That many ministers who approved of the church of Scotland, might disapprove of the sentence which completely drove an able man from the establishment, might naturally be expected; but that Mr. Glas himself should appeal to the general assembly against a sentence which only deprived hiin of what he could not conscientiously hold, seems strange and unreasonable. The assembly, however, on the twelfth of March, 1730, confirmed the sentence of deposition: passed by the synod. As he had published in the preceding year his " testimony of the king of the martyrs,” and had even acted upon the views which he there avowed by forming, in the parish of which he had been minister, a church upon his own principles,

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why did he yet linger on the threshold of the establishment, clinging to its door-posts and compelling the rulers to drive him out by force, and then complain of his expulsion as an injury?

Mr. Glas was a man of very considerable talents, and illustrated some parts of the gospel with peculiar felicity, simplicity, and purity. He died in 1773. It was not till the end of this period and the begin-, ning of the next that his opinion took root in England, under the name of Sandemanianism, and produced a new religious sect of which an ac, count will be given in its proper place. Though differing so widely in his opinions from the seceders, he equalled, or perhaps exceeded them in a contracted spirit, in excluding all other Christians from his communion, and in short in confining Christianity to himself and to his sect.

This is a strange phenomenon in the religious world, but particular countries have their endemial diseases. The plague has from time immemorial ravaged Egypt; the yellow fever is the scourge of the West Indies; and goitres afflict and disfigure the inhabitants of the Alps. A malady of the soul similar to the last, seems to be the curse of Scotland. An excessive zeal for little things, like an enormous wen, has, with but perhaps one exception, disfigured every sect that has arisen in that country ; and drawing away the vital energy which should have communi. cated strength, has weakened its spiritual powers. To ascertain the cause would be important, as it might operate as a preventative in future: but it is certainly a striking peculiarity in the Scotch charac, ter; and if it could be purged by hellebore, the whole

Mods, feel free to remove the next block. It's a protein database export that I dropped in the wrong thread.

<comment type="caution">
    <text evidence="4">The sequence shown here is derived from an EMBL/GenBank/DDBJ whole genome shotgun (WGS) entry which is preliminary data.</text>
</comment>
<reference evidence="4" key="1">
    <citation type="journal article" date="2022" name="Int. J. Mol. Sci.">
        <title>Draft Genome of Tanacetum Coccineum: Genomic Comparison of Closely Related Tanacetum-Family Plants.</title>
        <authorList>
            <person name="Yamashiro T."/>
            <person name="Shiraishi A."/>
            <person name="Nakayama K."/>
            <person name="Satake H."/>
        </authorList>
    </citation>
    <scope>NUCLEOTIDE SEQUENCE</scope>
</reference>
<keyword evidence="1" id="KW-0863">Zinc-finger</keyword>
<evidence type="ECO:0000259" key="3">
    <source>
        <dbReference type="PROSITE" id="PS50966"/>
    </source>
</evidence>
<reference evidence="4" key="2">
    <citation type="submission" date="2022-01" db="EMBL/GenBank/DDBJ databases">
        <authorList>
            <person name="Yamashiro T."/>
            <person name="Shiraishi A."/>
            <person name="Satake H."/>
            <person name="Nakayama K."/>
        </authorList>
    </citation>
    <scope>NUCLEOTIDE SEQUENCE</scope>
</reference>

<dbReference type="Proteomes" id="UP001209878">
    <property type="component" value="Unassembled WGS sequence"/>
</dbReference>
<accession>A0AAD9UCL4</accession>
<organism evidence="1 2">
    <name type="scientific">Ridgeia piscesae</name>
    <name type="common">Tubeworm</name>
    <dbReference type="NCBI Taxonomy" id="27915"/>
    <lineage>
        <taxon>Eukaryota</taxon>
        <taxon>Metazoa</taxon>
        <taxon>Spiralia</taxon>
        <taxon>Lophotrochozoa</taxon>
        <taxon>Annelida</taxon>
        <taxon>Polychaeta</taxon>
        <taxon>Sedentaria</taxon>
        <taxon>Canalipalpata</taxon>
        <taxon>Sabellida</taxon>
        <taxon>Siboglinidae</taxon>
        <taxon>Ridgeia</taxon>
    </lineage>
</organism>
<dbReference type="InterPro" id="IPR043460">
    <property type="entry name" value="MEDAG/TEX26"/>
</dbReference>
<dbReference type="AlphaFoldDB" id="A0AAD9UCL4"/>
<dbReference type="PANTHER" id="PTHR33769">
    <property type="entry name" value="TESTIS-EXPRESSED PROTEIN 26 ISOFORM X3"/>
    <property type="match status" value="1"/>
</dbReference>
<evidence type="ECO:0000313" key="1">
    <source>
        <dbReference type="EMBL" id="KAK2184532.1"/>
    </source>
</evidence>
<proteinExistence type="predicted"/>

produce of Anticyra could not be purchased at a price too high.

Towards the latter part of this period another sect arose, which took to itself the name of the Presbytery of Relief. It derived its origin from the tyranny of the church of Scotland, and alone of all the divisions in that country can lay claim to the praise of liberality in principles. The person compelled to be its founder was Thomas Gillespie, minister of Carnock, a man of apostolical sanctity and zeal, as faithful to his charge, and as unblamable in his conduet, as any age can produce. · One distinguished mark of a true Scotch presbyterian, till within the last fifty years, was that a congregation has a right to choose its minister. But a party in the church was now beginning to prevail, of men who carried the law of patronage to the utmost rigour, and treated the sentiments of the people with sovereign contempt.

In 1752, a candidate being presented by a patron to a parish within the bounds of the presbytery to which Mr. Gillespie belonged, the inhabitants were unwilling to receive him as their pastor. The business being finally brought before the general assembly, they enjoined the presbytery to proceed to his ordination. Mr. Gillespie, who was appointed to 'preside on the occasion, refused to take part in a service which he conceived to be contrary to the spirit of the Gospel; and several of his brethren concurred with him. Far from venerating the pious scruples of a tender conscience, the assembly, provoked at their refusal, inflicted ecclesiastical censures on all; but poured the full stream of its vengeance on Mr. Gillespie's head, by deposing him from the office of